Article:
The D-backs took themselves out of the running for a win early when the Giants pounded Patrick Corbin for six runs in the second inning.
There were few warning signs a big inning was coming as Corbin retired the Giants in order in the first.
Buster Posey led off the second with a single to center and Hunter Pence followed with a homer. After Hector Sanchez drove in a run with a double and scored on a passed ball, Marco Scutaro capped the inning with a two-run homer.
"Just didn't make good pitches," Gibson said. "They were whopping him early in the count. He gave up six runs on 19 pitches, two home runs. A couple he just tried to come in and left them out over the plate."
Corbin was making just his 16th Major League start, and part of the learning process for a young pitcher is figuring out how to stop an inning from getting out of control like that.
"I just have to learn to minimize damage," Corbin said. "I just made a couple of bad pitches, the first pitch to Pence that he hit out and left the change up to Scutaro that he hit out. I've just got to make better pitches. It just kind of unraveled a little bit. I've just got to go out there and make better pitches on those counts instead of just throwing the fastball in there and letting them hit it."
Corbin (6-8) allowed six runs on seven hits over three innings. He has one more regular-season start next Tuesday against the Rockies.
"I feel fine; it's just I'm not executing right now like I should be," Corbin said. "I'm just trying to go out there and learn from my mistakes. I'm definitely looking forward to my next start to just go out there and end on a good note."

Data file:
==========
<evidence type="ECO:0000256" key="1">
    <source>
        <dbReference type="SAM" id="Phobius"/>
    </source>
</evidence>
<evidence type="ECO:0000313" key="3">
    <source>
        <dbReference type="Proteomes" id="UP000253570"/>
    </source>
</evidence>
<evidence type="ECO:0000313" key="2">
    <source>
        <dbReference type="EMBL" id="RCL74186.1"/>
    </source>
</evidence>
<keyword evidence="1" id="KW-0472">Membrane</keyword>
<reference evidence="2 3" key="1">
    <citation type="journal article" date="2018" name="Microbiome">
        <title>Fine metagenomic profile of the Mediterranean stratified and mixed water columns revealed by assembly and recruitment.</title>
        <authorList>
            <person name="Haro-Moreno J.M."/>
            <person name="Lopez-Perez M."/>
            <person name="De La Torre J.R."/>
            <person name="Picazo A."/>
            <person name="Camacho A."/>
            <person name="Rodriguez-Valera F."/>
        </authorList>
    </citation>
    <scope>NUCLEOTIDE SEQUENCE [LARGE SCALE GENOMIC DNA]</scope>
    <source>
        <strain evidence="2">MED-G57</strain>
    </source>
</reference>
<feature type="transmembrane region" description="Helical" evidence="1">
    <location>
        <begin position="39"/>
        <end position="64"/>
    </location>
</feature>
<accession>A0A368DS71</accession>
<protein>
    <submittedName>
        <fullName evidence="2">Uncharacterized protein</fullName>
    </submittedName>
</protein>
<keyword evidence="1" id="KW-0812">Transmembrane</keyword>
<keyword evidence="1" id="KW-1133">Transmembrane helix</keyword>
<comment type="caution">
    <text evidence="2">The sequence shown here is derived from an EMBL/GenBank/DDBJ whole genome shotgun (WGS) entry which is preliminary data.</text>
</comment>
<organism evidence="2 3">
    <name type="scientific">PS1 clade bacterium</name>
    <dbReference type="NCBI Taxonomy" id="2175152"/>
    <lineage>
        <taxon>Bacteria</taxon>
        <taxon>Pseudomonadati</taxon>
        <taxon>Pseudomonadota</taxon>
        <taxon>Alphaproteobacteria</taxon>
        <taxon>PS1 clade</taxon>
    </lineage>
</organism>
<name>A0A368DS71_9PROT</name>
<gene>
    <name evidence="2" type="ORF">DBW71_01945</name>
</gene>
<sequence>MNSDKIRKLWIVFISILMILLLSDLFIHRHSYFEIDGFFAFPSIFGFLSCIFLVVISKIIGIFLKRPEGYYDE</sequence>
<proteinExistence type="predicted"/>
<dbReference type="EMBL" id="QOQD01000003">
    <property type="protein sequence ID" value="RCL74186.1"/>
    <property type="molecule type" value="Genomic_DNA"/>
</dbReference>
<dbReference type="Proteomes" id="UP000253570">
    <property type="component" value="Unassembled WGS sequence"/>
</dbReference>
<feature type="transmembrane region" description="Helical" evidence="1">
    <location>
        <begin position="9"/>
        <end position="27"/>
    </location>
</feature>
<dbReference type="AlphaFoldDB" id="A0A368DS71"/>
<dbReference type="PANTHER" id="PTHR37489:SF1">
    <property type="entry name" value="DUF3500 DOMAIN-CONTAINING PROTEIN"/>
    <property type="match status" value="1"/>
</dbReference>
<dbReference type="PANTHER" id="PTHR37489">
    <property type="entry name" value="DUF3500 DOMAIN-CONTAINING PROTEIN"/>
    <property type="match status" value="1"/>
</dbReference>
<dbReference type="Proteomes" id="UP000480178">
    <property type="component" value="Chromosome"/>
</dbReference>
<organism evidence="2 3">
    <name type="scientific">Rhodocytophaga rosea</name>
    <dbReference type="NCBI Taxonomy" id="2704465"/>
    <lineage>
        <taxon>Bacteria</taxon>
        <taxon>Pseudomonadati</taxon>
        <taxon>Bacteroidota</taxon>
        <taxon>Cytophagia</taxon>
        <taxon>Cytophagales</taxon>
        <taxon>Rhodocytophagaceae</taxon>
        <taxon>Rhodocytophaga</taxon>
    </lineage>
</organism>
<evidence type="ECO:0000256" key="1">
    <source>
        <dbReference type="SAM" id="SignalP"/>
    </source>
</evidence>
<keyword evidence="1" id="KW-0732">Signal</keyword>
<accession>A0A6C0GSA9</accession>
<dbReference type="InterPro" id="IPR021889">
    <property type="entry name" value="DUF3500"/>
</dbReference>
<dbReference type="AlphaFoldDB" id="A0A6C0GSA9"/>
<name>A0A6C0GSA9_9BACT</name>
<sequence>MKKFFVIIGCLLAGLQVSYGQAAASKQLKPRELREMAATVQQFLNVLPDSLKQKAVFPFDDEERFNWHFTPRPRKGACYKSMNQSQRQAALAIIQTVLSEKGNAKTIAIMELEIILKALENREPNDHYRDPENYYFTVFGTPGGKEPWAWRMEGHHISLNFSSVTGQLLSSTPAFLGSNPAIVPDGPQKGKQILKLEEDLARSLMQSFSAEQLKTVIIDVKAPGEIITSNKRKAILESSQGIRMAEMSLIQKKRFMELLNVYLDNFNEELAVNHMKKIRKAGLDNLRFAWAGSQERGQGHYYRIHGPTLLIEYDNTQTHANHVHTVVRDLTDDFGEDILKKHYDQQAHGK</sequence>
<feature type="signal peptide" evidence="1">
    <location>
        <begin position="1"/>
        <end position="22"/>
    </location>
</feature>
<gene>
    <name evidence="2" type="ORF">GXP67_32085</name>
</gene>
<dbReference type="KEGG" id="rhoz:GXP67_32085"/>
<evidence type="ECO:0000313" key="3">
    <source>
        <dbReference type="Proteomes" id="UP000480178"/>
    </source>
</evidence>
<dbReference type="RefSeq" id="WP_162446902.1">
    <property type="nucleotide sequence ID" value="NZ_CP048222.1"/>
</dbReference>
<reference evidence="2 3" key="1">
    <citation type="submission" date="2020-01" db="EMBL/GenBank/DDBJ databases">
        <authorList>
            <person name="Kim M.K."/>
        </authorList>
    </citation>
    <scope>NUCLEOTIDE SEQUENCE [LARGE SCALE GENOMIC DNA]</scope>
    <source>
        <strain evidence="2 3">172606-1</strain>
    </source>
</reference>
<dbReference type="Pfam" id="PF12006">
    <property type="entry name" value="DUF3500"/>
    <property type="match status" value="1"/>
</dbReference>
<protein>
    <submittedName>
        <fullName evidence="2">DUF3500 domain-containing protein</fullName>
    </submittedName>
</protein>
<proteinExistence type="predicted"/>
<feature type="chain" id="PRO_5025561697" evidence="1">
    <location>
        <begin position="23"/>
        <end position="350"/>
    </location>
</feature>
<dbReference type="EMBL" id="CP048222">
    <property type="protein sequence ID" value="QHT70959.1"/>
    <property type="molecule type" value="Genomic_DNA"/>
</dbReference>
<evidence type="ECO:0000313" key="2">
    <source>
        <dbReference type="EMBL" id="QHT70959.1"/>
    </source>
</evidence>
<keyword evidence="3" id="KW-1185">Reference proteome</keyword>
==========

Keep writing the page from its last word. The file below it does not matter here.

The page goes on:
It was a much different start at the plate for the D-backs, who got a triple to lead off the game from A.J. Pollock and a one-out double from Jason Kubel in the second, but stranded them both.
"They came out swinging the bats and we didn't start good," Gibson said. "In our first two innings, we were 0-for-5 with runners in scoring position and they came back and scored six runs on us."
That was more than enough run support for Barry Zito (14-8). The Giants left-hander lasted six innings to raise his record against the D-backs this year to 4-0.
Zito kept the D-backs at bay until the fourth when, with two outs and a runner at second, he lost his feel for the strike zone and issued back-to-back walks to load the bases.
Pinch-hitter Chris Young then blooped a single to left to score a pair and cut the San Francisco lead to 6-2.
"I don't know how to explain it, honestly," Young said when asked about Zito's dominance of the D-backs this year. "His [velocity] is down obviously from where it used to be, but he's gotten a lot smarter as a pitcher, I think. He has a little late movement and tries to keep guys off balance with a big slow curveball that makes his fastball play up a little bit. I think in guys' heads you think that he's throwing so slow that you actually wait too long and end up getting jammed. He's been staying off our barrels real good and we haven't been able to make the adjustment."